• Jiggly Joggers is a Glasgow community-based walking, jogging, and running network specifically for women looking to get active. The founder Elaine Leitch initially started the group to encourage women to get active and create a safe space for all women to enjoy exercising – no matter their size, shape, or ability. 

  • Sewing2gether All Nations is a weekly group for English language learners based in Paisley. The group have created a supportive and inclusive community in which asylum seekers, refugees and new Scots can learn to sew and practice conversational English. They can also receive advice and practical support to participate in other activities within the local community and help them to move on to other opportunities.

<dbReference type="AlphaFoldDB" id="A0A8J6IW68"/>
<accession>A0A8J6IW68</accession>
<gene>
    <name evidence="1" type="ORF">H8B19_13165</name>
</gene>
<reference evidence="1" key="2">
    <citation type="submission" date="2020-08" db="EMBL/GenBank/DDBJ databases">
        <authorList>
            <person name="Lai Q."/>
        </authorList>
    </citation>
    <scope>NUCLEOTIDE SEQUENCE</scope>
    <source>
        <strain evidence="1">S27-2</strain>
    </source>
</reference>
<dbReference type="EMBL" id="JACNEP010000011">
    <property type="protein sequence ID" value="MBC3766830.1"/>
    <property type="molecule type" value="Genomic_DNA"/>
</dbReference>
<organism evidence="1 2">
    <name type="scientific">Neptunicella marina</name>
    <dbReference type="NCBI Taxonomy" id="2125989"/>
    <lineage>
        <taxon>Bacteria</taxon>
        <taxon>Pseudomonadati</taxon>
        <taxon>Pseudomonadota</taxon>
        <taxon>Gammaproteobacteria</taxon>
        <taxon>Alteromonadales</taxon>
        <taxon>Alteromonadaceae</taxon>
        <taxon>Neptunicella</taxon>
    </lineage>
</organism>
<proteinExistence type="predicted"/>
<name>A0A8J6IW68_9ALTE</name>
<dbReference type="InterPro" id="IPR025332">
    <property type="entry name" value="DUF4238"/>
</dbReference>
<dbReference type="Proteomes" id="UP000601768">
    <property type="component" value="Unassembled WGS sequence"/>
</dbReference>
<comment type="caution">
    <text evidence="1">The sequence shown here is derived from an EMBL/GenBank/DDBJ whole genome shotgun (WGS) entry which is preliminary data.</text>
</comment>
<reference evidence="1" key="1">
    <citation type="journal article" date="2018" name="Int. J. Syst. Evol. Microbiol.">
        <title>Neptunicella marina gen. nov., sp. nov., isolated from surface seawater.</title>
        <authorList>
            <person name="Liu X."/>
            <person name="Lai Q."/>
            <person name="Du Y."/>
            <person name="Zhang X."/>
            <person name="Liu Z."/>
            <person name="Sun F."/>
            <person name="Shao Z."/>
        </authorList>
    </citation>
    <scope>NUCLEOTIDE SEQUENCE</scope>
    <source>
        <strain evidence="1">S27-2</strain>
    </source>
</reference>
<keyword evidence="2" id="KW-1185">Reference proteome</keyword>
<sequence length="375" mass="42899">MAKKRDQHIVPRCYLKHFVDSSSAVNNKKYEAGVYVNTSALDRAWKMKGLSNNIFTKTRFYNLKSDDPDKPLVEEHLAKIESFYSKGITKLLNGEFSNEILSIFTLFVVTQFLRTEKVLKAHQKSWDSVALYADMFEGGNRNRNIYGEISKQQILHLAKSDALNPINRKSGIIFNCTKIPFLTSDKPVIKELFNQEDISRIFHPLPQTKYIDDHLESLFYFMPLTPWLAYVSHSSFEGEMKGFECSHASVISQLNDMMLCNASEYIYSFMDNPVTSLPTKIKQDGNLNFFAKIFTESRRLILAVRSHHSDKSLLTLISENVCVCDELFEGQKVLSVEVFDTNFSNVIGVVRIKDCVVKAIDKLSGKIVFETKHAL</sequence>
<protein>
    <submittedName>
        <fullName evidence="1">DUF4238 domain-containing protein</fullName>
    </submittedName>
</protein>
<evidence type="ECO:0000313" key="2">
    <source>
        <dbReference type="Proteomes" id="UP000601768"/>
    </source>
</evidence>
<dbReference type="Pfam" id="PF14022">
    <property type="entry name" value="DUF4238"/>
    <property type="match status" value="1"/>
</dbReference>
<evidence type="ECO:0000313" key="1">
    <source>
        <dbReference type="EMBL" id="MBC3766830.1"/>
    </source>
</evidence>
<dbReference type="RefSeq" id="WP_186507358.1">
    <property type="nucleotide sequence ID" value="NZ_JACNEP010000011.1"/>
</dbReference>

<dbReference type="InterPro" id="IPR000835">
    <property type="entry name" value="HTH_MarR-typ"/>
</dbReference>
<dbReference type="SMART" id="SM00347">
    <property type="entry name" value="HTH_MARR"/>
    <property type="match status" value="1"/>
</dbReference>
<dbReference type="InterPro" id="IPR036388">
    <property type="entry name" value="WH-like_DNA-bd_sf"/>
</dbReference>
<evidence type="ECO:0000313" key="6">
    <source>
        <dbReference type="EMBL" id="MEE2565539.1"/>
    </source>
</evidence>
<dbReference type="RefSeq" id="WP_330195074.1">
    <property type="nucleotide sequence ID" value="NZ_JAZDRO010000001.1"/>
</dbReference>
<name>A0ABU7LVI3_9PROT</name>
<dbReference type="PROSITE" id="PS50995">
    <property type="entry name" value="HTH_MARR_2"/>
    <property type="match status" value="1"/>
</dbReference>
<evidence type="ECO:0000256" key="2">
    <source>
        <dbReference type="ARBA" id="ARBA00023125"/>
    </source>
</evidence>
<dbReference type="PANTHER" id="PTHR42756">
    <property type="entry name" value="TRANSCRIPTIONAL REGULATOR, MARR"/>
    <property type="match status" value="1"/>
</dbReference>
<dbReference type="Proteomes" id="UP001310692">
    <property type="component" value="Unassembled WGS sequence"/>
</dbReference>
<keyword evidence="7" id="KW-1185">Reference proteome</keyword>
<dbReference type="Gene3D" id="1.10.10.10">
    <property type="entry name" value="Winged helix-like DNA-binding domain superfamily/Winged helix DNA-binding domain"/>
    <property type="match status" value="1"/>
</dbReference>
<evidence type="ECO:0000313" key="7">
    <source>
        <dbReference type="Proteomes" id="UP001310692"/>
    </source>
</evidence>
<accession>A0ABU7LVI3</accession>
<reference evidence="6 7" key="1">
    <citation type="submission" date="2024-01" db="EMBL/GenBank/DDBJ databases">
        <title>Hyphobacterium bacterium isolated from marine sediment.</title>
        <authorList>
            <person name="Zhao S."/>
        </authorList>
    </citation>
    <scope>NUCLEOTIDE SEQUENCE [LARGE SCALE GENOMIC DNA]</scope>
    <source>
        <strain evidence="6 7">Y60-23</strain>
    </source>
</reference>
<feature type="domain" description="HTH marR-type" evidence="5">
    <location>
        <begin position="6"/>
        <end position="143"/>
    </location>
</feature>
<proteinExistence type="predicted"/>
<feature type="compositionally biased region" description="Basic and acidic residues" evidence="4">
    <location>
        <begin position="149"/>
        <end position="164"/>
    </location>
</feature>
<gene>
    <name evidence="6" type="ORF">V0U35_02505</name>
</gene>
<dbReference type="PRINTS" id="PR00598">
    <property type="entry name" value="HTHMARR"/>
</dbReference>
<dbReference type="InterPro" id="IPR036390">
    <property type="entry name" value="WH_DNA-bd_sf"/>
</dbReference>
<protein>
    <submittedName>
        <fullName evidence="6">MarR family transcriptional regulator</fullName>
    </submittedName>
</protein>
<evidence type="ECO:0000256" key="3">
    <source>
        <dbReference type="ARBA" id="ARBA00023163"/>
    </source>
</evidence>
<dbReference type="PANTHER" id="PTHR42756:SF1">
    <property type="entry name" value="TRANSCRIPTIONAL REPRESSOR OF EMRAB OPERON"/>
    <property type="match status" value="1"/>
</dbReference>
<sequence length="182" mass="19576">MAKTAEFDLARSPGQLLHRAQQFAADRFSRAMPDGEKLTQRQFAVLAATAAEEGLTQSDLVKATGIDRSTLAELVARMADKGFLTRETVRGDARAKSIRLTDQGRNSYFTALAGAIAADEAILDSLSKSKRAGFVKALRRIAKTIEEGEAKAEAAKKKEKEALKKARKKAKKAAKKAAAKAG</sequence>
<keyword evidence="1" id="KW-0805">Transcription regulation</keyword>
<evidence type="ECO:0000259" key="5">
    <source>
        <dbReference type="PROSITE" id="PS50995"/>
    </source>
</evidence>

• Licketyspit is an early-years theatre company based in Glasgow that uses ‘Storyplay’ – their drama-led play approach – to bring together families and communities and help children’s development. The company consists of various strands including Porridge & Play which inspires children and their parents to embrace play and imagination.
A man (Sir Chris Hoy) pictured with the BUILD installation in the Royal Botanic Garden of Edinburgh.
Sir Chris Hoy pictured with the BUILD installation in the Royal Botanic Garden of Edinburgh.